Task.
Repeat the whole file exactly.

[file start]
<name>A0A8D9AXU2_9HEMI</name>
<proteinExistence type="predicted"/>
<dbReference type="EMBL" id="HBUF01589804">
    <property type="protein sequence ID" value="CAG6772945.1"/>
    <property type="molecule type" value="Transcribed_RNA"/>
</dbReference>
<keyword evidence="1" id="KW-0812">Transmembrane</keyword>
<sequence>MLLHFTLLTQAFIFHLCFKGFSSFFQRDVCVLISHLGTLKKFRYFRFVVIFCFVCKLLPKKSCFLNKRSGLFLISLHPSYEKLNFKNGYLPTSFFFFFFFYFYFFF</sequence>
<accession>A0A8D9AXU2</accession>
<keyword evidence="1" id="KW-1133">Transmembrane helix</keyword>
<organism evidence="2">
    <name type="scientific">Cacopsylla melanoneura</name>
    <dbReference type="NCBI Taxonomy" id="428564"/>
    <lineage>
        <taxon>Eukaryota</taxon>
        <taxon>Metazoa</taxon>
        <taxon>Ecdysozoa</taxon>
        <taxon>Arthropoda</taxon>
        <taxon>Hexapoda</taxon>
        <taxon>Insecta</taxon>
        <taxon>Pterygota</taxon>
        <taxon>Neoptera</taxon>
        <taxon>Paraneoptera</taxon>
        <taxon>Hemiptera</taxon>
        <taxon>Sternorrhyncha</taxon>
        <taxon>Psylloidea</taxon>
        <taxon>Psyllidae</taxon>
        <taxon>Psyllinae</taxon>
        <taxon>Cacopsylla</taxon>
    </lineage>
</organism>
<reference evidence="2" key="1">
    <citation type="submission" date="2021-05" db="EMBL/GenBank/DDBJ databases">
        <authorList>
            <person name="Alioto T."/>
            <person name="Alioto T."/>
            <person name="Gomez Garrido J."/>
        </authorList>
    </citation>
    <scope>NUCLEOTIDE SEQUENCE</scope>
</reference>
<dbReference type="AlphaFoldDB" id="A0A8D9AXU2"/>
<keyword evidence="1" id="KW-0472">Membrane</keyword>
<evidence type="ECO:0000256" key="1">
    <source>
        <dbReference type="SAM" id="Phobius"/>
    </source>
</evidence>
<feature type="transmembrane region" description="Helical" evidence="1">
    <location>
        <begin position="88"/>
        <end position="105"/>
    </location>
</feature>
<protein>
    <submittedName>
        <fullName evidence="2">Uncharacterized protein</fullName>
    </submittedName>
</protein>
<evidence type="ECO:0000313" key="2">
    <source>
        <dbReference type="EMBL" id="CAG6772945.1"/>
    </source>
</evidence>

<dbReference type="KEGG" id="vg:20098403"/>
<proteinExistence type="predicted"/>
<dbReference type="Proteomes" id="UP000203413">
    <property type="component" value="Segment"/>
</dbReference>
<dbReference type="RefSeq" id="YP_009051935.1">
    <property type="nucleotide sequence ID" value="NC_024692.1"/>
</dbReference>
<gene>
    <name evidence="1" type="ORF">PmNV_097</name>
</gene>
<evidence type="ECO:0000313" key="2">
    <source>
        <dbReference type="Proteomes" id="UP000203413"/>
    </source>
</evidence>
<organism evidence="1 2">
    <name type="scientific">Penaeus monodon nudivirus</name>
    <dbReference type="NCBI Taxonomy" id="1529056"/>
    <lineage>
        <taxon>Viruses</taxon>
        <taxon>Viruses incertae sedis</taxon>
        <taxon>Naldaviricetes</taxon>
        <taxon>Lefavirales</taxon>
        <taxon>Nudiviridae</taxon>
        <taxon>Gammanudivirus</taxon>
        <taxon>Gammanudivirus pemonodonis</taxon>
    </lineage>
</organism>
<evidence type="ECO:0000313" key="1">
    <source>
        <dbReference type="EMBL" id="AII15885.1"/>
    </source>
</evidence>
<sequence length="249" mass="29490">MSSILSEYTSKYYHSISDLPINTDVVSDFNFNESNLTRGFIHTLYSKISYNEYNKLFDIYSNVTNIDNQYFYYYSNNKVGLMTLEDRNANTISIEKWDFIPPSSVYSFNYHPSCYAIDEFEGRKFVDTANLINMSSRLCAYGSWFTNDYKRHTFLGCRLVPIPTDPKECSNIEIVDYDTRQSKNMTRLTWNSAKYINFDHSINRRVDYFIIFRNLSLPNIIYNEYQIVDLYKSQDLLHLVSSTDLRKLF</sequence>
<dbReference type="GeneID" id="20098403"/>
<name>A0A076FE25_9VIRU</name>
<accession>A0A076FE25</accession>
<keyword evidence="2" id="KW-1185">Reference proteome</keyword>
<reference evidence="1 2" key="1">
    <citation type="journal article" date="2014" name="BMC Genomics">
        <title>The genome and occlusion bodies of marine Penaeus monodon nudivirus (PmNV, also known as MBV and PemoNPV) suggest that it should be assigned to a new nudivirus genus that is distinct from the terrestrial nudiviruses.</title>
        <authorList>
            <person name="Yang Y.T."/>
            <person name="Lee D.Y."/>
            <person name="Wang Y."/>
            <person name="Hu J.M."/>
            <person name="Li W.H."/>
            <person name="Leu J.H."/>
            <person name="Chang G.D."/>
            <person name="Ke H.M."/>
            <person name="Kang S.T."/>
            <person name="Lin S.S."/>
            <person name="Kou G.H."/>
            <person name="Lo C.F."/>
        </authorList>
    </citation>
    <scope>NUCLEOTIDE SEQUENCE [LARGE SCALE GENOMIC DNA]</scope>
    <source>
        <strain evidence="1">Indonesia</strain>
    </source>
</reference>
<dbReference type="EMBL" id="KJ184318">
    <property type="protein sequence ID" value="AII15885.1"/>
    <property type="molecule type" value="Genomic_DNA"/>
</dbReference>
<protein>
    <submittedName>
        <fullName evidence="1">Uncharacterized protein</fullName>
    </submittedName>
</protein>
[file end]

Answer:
<name>A0A8D9AXU2_9HEMI</name>
<proteinExistence type="predicted"/>
<dbReference type="EMBL" id="HBUF01589804">
    <property type="protein sequence ID" value="CAG6772945.1"/>
    <property type="molecule type" value="Transcribed_RNA"/>
</dbReference>
<keyword evidence="1" id="KW-0812">Transmembrane</keyword>
<sequence>MLLHFTLLTQAFIFHLCFKGFSSFFQRDVCVLISHLGTLKKFRYFRFVVIFCFVCKLLPKKSCFLNKRSGLFLISLHPSYEKLNFKNGYLPTSFFFFFFFYFYFFF</sequence>
<accession>A0A8D9AXU2</accession>
<keyword evidence="1" id="KW-1133">Transmembrane helix</keyword>
<organism evidence="2">
    <name type="scientific">Cacopsylla melanoneura</name>
    <dbReference type="NCBI Taxonomy" id="428564"/>
    <lineage>
        <taxon>Eukaryota</taxon>
        <taxon>Metazoa</taxon>
        <taxon>Ecdysozoa</taxon>
        <taxon>Arthropoda</taxon>
        <taxon>Hexapoda</taxon>
        <taxon>Insecta</taxon>
        <taxon>Pterygota</taxon>
        <taxon>Neoptera</taxon>
        <taxon>Paraneoptera</taxon>
        <taxon>Hemiptera</taxon>
        <taxon>Sternorrhyncha</taxon>
        <taxon>Psylloidea</taxon>
        <taxon>Psyllidae</taxon>
        <taxon>Psyllinae</taxon>
        <taxon>Cacopsylla</taxon>
    </lineage>
</organism>
<reference evidence="2" key="1">
    <citation type="submission" date="2021-05" db="EMBL/GenBank/DDBJ databases">
        <authorList>
            <person name="Alioto T."/>
            <person name="Alioto T."/>
            <person name="Gomez Garrido J."/>
        </authorList>
    </citation>
    <scope>NUCLEOTIDE SEQUENCE</scope>
</reference>
<dbReference type="AlphaFoldDB" id="A0A8D9AXU2"/>
<keyword evidence="1" id="KW-0472">Membrane</keyword>
<evidence type="ECO:0000256" key="1">
    <source>
        <dbReference type="SAM" id="Phobius"/>
    </source>
</evidence>
<feature type="transmembrane region" description="Helical" evidence="1">
    <location>
        <begin position="88"/>
        <end position="105"/>
    </location>
</feature>
<protein>
    <submittedName>
        <fullName evidence="2">Uncharacterized protein</fullName>
    </submittedName>
</protein>
<evidence type="ECO:0000313" key="2">
    <source>
        <dbReference type="EMBL" id="CAG6772945.1"/>
    </source>
</evidence>

<dbReference type="KEGG" id="vg:20098403"/>
<proteinExistence type="predicted"/>
<dbReference type="Proteomes" id="UP000203413">
    <property type="component" value="Segment"/>
</dbReference>
<dbReference type="RefSeq" id="YP_009051935.1">
    <property type="nucleotide sequence ID" value="NC_024692.1"/>
</dbReference>
<gene>
    <name evidence="1" type="ORF">PmNV_097</name>
</gene>
<evidence type="ECO:0000313" key="2">
    <source>
        <dbReference type="Proteomes" id="UP000203413"/>
    </source>
</evidence>
<organism evidence="1 2">
    <name type="scientific">Penaeus monodon nudivirus</name>
    <dbReference type="NCBI Taxonomy" id="1529056"/>
    <lineage>
        <taxon>Viruses</taxon>
        <taxon>Viruses incertae sedis</taxon>
        <taxon>Naldaviricetes</taxon>
        <taxon>Lefavirales</taxon>
        <taxon>Nudiviridae</taxon>
        <taxon>Gammanudivirus</taxon>
        <taxon>Gammanudivirus pemonodonis</taxon>
    </lineage>
</organism>
<evidence type="ECO:0000313" key="1">
    <source>
        <dbReference type="EMBL" id="AII15885.1"/>
    </source>
</evidence>
<sequence length="249" mass="29490">MSSILSEYTSKYYHSISDLPINTDVVSDFNFNESNLTRGFIHTLYSKISYNEYNKLFDIYSNVTNIDNQYFYYYSNNKVGLMTLEDRNANTISIEKWDFIPPSSVYSFNYHPSCYAIDEFEGRKFVDTANLINMSSRLCAYGSWFTNDYKRHTFLGCRLVPIPTDPKECSNIEIVDYDTRQSKNMTRLTWNSAKYINFDHSINRRVDYFIIFRNLSLPNIIYNEYQIVDLYKSQDLLHLVSSTDLRKLF</sequence>
<dbReference type="GeneID" id="20098403"/>
<name>A0A076FE25_9VIRU</name>
<accession>A0A076FE25</accession>
<keyword evidence="2" id="KW-1185">Reference proteome</keyword>
<reference evidence="1 2" key="1">
    <citation type="journal article" date="2014" name="BMC Genomics">
        <title>The genome and occlusion bodies of marine Penaeus monodon nudivirus (PmNV, also known as MBV and PemoNPV) suggest that it should be assigned to a new nudivirus genus that is distinct from the terrestrial nudiviruses.</title>
        <authorList>
            <person name="Yang Y.T."/>
            <person name="Lee D.Y."/>
            <person name="Wang Y."/>
            <person name="Hu J.M."/>
            <person name="Li W.H."/>
            <person name="Leu J.H."/>
            <person name="Chang G.D."/>
            <person name="Ke H.M."/>
            <person name="Kang S.T."/>
            <person name="Lin S.S."/>
            <person name="Kou G.H."/>
            <person name="Lo C.F."/>
        </authorList>
    </citation>
    <scope>NUCLEOTIDE SEQUENCE [LARGE SCALE GENOMIC DNA]</scope>
    <source>
        <strain evidence="1">Indonesia</strain>
    </source>
</reference>
<dbReference type="EMBL" id="KJ184318">
    <property type="protein sequence ID" value="AII15885.1"/>
    <property type="molecule type" value="Genomic_DNA"/>
</dbReference>
<protein>
    <submittedName>
        <fullName evidence="1">Uncharacterized protein</fullName>
    </submittedName>
</protein>